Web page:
We inspected Overslade House on 04 January 2018 and then returned on16 February 2018. Both days were unannounced. We returned because we were made aware of a serious incident which took place after our first inspection day and currently remains under investigation. Overslade House is divided into three separate units over two floors, and provides personal and nursing care for up to 89 older people, including people living with dementia and physical disabilities. There were 80 people living at the home when we inspected the service.
A requirement of the service’s registration is that they have a registered manager. A registered manager is a person who has registered with the Care Quality Commission to manage the service. Like registered providers, they are ‘registered persons’. Registered persons have legal responsibility for meeting the requirements in the Health and Social Care Act and the associated Regulations about how the service is run. There was a registered manager in post at the time of our inspection visit. We refer to the registered manager as the manager in the body of this report.
We last inspected this service in January 2016 when we rated Safe as ‘Requires Improvement’ because we found staffing numbers required improvement, with an overall rating of Good. At this inspection we found whilst improvements had been made to staffing levels, there is a lack of clarity about what happened with regard to the serious incident at the home, and we have therefore continued to rate Safe as Requires Improvement.
Since our previous inspection in January 2016 we have reviewed and refined our assessment framework, which was published in October 2017. Under the new framework certain key areas have moved, such as support for people when behaviour challenges, which has moved from Effective to Safe. Therefore, for this inspection, we have inspected all key questions under the new framework, and also reviewed the previous key questions to make sure all areas were inspected to validate the ratings.
We found risk management plans were established to ensure the environment and premises were managed safely, and environmental risks to people were minimised. In addition, we found people had individual risk assessments completed and staff were instructed on how to minimise risk to people’s health and wellbeing.
Most people told us there were enough staff at the home to provide them with safe care. We saw there were enough staff during our inspection visit to ensure people were cared for safely. However, three people told us they sometimes had to wait for assistance to go to the toilet, or for personal care, at busy times. The manager assured us staffing levels were worked out to ensure people received safe care. Although there were busy times of day, there were sufficient staff to meet people’s needs. Quality assurance procedures were in place to monitor staffing levels remained safe.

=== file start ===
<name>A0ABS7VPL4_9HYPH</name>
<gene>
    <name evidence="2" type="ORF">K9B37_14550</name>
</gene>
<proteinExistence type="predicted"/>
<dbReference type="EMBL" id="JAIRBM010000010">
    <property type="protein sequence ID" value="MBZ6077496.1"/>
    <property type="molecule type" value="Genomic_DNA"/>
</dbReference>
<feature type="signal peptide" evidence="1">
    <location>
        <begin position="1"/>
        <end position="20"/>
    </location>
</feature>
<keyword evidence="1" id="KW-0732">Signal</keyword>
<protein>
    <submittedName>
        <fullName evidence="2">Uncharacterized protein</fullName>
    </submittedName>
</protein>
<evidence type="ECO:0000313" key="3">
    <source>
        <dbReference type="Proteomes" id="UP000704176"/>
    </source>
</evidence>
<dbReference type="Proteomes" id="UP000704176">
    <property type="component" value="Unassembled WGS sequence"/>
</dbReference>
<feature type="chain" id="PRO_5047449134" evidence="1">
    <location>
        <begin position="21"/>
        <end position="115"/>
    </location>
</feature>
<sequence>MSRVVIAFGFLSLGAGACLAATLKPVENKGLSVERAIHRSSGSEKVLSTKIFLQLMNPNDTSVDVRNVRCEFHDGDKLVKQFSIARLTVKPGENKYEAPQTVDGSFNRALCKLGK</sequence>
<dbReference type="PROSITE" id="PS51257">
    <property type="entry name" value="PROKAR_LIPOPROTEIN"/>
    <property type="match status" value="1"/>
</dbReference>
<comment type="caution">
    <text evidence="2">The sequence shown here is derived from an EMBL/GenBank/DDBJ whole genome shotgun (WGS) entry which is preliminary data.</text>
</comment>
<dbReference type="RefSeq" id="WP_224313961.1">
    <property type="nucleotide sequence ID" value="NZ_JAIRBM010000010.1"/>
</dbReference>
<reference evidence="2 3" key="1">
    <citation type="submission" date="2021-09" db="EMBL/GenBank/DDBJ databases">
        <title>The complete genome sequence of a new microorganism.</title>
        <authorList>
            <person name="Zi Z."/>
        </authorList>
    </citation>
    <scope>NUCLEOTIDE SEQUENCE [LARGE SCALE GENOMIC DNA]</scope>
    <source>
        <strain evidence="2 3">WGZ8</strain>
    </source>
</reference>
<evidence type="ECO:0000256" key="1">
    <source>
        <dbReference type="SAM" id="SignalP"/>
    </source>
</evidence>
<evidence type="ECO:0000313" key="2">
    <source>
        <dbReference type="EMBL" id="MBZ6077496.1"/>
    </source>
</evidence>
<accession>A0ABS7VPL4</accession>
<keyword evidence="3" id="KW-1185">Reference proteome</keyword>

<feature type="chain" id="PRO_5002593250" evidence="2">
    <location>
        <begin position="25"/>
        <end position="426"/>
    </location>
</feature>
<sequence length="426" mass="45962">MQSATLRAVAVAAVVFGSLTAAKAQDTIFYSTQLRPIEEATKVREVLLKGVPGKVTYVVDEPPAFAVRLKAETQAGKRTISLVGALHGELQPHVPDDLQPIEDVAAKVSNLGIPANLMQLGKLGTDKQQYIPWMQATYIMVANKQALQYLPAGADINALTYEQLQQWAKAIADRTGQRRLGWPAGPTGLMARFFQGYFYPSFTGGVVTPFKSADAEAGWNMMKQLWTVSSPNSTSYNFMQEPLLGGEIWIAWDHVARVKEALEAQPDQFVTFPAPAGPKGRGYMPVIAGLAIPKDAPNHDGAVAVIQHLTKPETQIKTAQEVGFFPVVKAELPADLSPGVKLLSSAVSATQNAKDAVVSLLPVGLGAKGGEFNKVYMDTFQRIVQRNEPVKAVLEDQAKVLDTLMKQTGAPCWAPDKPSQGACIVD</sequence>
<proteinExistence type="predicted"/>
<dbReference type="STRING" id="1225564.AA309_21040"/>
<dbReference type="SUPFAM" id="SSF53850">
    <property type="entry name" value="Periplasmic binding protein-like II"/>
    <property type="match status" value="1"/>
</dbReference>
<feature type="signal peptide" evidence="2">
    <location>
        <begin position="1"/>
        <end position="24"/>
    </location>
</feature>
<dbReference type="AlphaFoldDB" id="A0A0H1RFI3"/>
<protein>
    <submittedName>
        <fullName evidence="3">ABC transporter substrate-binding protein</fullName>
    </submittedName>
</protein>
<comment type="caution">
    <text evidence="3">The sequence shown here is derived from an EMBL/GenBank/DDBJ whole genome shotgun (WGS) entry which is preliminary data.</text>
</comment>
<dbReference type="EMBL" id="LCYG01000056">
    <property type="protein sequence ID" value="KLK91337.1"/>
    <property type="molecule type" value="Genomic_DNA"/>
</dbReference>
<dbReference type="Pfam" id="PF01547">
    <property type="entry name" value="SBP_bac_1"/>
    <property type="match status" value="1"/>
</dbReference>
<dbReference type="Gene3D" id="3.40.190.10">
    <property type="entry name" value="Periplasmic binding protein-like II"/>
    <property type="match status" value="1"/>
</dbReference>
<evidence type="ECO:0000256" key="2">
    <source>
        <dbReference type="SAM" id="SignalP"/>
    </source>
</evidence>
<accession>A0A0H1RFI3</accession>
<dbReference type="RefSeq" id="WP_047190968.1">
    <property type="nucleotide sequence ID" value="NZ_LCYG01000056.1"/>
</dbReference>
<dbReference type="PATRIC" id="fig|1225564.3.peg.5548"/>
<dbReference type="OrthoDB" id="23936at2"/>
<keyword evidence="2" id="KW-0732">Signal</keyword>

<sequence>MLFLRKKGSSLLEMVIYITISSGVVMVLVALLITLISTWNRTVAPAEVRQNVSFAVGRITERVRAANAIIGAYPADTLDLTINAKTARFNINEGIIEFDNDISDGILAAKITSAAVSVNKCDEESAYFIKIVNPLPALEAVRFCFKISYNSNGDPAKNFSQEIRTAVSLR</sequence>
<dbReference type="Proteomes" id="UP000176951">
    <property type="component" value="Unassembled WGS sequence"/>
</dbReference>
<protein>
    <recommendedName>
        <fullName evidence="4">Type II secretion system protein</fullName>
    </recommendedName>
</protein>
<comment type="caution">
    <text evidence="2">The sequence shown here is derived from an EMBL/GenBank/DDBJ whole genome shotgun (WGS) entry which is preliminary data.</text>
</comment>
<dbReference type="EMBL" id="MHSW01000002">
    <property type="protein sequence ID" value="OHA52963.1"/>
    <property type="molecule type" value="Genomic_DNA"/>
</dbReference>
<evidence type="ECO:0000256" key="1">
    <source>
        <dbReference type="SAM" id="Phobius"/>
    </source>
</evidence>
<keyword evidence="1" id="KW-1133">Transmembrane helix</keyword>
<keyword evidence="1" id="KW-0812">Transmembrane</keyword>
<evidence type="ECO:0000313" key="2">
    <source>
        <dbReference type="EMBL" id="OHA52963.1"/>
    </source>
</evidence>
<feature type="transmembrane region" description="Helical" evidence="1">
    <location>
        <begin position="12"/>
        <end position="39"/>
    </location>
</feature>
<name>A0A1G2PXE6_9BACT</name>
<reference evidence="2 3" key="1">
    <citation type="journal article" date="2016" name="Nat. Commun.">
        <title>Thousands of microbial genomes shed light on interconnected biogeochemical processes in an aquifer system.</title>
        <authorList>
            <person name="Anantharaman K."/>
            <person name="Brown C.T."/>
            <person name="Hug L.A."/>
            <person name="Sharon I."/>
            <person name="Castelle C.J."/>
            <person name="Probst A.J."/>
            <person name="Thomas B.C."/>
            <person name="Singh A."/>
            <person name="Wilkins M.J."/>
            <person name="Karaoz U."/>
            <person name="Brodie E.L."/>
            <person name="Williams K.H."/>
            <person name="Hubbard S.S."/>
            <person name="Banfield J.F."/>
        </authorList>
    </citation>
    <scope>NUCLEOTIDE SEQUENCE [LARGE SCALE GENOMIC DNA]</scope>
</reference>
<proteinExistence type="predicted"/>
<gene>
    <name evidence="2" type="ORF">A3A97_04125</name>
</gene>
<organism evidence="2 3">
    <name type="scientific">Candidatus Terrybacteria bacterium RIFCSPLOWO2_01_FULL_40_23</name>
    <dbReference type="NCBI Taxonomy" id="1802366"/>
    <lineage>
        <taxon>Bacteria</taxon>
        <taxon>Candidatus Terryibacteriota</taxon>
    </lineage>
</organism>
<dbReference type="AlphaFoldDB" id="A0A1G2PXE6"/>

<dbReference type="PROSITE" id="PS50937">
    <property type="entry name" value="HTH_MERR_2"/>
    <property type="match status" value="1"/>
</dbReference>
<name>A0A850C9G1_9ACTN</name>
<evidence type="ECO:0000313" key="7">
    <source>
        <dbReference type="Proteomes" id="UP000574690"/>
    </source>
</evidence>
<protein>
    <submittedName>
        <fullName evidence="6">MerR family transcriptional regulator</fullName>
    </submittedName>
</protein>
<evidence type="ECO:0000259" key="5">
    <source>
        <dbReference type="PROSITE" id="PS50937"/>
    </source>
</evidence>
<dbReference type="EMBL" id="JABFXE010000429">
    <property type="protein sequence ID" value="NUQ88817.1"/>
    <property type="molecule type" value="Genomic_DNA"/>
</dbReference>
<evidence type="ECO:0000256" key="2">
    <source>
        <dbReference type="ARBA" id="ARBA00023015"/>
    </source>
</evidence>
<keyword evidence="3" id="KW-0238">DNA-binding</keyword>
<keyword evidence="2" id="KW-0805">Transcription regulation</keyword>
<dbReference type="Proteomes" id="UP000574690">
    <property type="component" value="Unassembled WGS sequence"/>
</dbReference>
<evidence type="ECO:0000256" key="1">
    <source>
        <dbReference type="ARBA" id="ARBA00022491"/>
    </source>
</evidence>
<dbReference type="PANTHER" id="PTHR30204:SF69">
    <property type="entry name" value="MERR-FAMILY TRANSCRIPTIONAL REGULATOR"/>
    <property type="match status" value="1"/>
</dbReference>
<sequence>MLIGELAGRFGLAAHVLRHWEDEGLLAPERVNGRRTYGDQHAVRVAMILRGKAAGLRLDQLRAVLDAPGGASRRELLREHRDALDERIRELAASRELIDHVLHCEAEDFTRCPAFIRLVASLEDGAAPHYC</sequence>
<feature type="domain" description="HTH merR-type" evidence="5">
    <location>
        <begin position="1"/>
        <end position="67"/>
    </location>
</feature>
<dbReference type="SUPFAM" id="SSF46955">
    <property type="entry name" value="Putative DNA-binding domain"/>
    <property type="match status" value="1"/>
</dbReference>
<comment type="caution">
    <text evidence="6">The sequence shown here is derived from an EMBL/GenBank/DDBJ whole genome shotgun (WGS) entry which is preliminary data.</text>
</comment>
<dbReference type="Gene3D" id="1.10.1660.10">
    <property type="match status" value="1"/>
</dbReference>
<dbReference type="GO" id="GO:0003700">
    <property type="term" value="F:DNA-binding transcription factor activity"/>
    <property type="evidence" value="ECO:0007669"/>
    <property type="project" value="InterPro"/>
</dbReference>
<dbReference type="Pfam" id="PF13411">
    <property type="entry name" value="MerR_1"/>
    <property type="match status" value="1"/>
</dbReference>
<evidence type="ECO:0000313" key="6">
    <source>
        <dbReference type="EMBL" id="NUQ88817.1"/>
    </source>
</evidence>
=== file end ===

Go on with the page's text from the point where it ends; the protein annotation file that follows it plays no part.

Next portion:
All necessary checks had been completed before new staff started work at the home to make sure, as far as was possible, they were safe to work with the people who lived there. People were supported by a staff team that knew them well, as the manager did not employ temporary staff.
Staff received training and had their practice observed to ensure they had the necessary skills to support people. Staff treated people with respect and dignity, and supported people to maintain their privacy and independence.
People had been consulted about their wishes at the end of their life. Plans showed people’s wishes about who they wanted to be with them, and the medical interventions they had agreed to. People and their relatives told us the care they received at this difficult time was excellent.
People received their medicines as prescribed to maintain their health and wellbeing. People were supported to access healthcare from a range of professionals inside and outside the home, and received support with their nutritional needs which assisted them to maintain their health.
The provider, manager and staff understood their responsibilities under the Mental Capacity Act (MCA) and the Deprivation of Liberty Safeguards (DoLS) to ensure people were looked after in a way that did not inappropriately restrict their freedom. The manager had made applications to the local authority where people’s freedom was restricted, in accordance with DoLS and the MCA requirements. Decisions were made in people’s ‘best interests’ where they could not make decisions for themselves.
People were supported to take part in social activities and pursue their interests and hobbies. People made choices about who visited them at the home, which helped people maintain personal relationships that were important to them.
People knew how to make a complaint if they needed to. Complaints received were investigated and analysed so the provider could learn from them. People who used the service and their relatives were given the opportunity to share their views about how the service was run; action was taken in response.
Quality monitoring procedures identified areas where the service needed to make improvements. Where issues had been identified in checks and audits, the manager took action to address them to continuously improve the quality of care people received.